A deepening row over the construction of new homes for Jewish settlers in mostly Arab East Jerusalem is expected to dominate a weekend summit of Arab leaders hosted by Libya's firebrand leader Muammar Gaddafi.
AFP - Arab leaders open their annual summit on Saturday determined to send a clear message to Israel that any plan to "Judaise" Jerusalem would spell doom for the Middle East peace process.
The summit is the first to be hosted by Libyan leader Moamer Kadhafi, the longest-serving Arab head of state who considers Israel the "enemy" and has frequently lambasted Arab countries who seek peace with the Jewish state.
It comes amid a spiral of violence that an Israeli general said killed two soldiers and four Palestinians on Friday as Israel's Prime Minister Benjamin Netanyahu vowed to stay the course with his east Jerusalem settlement policy.
Fresh US efforts to broker indirect Israeli-Palestinian peace talks earlier this month were still-born when Israel announced a plan to build 1,600 new homes for Jewish settlers in annexed Arab east Jerusalem.
The announcement, made during a visit to Israel by US Vice President Joe Biden, enraged Washington and infuriated the Palestinians, who just days earlier had agreed to enter US-led "proximity" talks with the Israelis.
Arab League chief Amr Mussa set the tone by insisting that Israel scrap the plans to build the new homes for Jewish settlers in east Jerusalem before indirect talks with the Palestinians can start.
"Indirect Palestinian-Israeli peace talks depend on freezing settlements and especially on cancelling plans by Israel to build 1,600 settlements in (east) Jerusalem," he said.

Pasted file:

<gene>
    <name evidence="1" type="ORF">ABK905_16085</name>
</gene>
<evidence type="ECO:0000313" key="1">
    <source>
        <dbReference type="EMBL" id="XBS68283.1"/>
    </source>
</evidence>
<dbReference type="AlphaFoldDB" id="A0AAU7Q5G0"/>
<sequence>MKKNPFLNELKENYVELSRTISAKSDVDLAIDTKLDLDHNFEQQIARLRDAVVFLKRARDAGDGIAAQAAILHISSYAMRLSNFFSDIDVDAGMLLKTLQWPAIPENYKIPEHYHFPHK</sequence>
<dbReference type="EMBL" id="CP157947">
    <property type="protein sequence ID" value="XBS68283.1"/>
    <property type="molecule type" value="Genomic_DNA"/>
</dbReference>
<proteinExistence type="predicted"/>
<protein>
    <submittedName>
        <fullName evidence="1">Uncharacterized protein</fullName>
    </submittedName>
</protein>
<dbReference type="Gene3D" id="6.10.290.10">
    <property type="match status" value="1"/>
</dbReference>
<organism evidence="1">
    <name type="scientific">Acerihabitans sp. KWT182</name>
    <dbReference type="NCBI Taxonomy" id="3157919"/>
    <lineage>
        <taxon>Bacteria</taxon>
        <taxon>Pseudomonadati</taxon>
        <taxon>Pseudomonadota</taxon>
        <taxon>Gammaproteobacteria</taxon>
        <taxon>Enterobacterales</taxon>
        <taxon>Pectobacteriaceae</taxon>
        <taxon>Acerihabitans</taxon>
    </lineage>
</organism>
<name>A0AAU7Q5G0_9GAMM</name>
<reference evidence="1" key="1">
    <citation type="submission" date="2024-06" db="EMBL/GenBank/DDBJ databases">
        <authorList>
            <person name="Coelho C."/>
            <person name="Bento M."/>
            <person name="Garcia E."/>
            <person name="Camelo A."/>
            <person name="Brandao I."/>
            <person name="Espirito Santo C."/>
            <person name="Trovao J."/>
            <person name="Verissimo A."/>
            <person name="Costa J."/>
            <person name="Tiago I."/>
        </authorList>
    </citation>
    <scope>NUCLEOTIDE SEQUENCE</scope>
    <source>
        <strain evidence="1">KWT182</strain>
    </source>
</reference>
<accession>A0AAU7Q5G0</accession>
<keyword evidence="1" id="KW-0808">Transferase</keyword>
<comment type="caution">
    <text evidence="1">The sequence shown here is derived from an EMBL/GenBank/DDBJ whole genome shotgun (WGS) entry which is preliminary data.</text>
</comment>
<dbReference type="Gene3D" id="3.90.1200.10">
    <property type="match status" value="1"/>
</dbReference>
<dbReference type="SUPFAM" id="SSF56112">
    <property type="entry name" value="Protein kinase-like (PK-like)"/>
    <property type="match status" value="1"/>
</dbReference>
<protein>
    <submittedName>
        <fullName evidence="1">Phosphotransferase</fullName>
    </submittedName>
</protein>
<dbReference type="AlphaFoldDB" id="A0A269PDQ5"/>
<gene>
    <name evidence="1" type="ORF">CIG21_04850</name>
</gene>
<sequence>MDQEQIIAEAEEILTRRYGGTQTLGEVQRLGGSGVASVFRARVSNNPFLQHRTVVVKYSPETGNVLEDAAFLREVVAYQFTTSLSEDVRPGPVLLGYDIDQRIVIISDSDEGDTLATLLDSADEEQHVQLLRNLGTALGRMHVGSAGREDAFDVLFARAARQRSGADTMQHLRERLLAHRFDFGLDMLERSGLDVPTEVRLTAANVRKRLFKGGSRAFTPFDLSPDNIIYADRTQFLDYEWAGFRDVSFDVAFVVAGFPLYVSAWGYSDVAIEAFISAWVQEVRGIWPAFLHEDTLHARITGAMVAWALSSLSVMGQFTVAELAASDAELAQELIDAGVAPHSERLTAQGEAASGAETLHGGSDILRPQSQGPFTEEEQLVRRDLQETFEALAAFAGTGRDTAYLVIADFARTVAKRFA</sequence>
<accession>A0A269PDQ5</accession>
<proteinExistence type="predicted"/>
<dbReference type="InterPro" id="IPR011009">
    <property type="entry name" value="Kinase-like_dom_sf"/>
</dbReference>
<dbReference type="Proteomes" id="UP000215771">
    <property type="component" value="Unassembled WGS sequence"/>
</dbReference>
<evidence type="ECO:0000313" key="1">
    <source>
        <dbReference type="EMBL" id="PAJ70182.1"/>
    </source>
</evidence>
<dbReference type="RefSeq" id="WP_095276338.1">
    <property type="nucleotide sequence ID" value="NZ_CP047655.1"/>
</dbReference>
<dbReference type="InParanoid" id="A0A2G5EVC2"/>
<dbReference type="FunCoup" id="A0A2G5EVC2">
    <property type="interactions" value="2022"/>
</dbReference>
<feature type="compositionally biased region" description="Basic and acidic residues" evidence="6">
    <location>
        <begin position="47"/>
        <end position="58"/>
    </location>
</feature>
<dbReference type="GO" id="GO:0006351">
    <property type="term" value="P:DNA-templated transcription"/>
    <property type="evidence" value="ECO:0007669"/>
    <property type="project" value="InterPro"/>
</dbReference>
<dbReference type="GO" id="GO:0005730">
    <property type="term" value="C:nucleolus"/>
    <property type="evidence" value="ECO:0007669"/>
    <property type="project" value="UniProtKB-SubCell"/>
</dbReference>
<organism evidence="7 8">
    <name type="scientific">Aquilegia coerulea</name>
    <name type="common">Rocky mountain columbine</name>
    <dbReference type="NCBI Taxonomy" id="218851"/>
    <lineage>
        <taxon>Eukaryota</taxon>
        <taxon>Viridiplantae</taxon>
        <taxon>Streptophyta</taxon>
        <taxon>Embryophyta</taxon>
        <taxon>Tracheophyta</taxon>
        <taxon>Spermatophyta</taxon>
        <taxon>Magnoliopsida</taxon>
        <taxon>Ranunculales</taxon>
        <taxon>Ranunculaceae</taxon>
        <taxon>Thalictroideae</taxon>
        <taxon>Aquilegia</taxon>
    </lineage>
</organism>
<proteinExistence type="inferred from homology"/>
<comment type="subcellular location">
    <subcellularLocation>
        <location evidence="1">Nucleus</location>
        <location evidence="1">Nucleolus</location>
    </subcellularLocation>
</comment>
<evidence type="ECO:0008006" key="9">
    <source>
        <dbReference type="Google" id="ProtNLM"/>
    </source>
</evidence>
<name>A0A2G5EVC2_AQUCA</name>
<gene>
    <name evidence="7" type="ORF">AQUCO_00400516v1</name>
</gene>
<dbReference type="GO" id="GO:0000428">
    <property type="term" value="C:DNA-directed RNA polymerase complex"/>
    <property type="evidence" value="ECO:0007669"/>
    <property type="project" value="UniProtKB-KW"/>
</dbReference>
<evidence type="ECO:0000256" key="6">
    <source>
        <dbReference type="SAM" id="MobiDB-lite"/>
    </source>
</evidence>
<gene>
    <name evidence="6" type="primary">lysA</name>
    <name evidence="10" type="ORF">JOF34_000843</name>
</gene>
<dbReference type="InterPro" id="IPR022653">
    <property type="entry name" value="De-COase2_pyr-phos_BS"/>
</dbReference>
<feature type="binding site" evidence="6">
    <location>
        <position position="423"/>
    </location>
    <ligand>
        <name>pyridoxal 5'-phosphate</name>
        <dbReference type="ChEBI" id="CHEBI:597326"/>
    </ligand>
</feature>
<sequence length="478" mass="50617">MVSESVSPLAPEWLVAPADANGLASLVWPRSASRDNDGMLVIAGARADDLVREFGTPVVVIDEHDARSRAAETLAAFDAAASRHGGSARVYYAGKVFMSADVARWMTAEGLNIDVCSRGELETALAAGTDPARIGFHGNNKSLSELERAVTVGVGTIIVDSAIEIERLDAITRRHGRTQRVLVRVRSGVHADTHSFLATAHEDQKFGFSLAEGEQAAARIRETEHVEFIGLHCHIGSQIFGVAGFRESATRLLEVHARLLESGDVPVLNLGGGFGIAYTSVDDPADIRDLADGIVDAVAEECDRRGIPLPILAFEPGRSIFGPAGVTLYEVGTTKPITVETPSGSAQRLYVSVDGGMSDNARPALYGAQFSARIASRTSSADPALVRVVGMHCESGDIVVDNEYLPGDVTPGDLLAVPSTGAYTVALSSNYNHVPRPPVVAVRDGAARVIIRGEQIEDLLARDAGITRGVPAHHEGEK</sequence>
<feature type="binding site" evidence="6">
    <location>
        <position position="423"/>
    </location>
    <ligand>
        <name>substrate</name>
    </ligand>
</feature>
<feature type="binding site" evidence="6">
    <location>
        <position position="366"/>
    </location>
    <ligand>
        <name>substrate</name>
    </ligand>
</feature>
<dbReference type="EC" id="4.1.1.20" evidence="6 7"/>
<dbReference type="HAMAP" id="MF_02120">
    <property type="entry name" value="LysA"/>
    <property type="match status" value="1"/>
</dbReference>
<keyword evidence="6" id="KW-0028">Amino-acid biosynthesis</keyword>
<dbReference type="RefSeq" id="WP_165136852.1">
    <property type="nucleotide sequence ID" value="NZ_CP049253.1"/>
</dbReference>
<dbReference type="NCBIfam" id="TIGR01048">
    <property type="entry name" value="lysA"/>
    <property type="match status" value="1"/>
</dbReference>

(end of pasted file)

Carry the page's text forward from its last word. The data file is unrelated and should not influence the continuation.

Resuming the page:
The summit is expected to adopt a resolution on the terms for a resumption of peace talks, Mussa said.
"We went the extra mile and now the ball is 100 percent in the American and Israeli courts," Hisham Yussef, a senior Arab League official, told AFP on the eve of the summit.
Pro-Western and radical Arab leaders have also been angered by the opening of a restored 17th century synagogue near the Al-Aqsa mosque compound -- home to Islam's third holiest site.
They see such acts as a clear intention by Israel to "Judaise" Jerusalem and undermine chances for a peace agreement with the Palestinians who consider east Jerusalem the capital of their future state.
Jordan's King Abdullah II, who was among the first Arab leaders to arrive in Kadhafi's Mediterranean hometown of Sirte for the summit, warned this week that Israel was "playing with fire" and trying to alter the identity of Jerusalem.
Syrian President Bashar al-Assad ahead of the summit described tensions with Israel as a "state of no-war, no-peace," and said his country stood ready if "war is imposed" by Israel.
Arab leaders are expected to ratify an agreement drafted by their foreign ministers to raise 500 million dollars in aid to improve living conditions for Palestinians in Jerusalem as part of a "rescue" plan for the Holy City.
A senior Palestinian official said the money would go towards improving infrastructure, building hospitals, schools, water wells and providing financial support to those whose houses have been demolished by Israeli authorities.
The leaders are also due to mull a number of strategies, including keeping a record of what they consider to be Israeli "violations" in Jerusalem to refer them to higher bodies such as the International Criminal Court.
Chronic inter-Arab disputes which have billowed at past Arab summits, are expected to be put on the back burner in Sirte as Arab leaders unite to consider their next move against Israel.
Libya, which wants the summit to be one of unity, has also invited UN chief Ban Ki-moon, Italian Prime Minister Silvio Berlusconi and Turkish Prime Minister Recep Tayyip Erdogan to address Saturday's opening session.
Ban arrived Friday and met with Arab officials, including Abbas, to brief them on last week's meeting of the Middle East Quartet -- the United States, European Union, Russia and the United Nations -- which called on Israel to halt settlements.
Kadhafi, who has often ruffled the feathers of his fellow Arab leaders and even traded insults with them, gave his guests a red-carpet welcome as they began arriving on Friday and treated them to a bedouin show of song and dance.
Sudanese President Omar al-Beshir, who is facing an international arrest warrant for alleged war crimes and a crucial electoral test at presidential polls next month, was among those who flew in.
Date created : 2010-03-27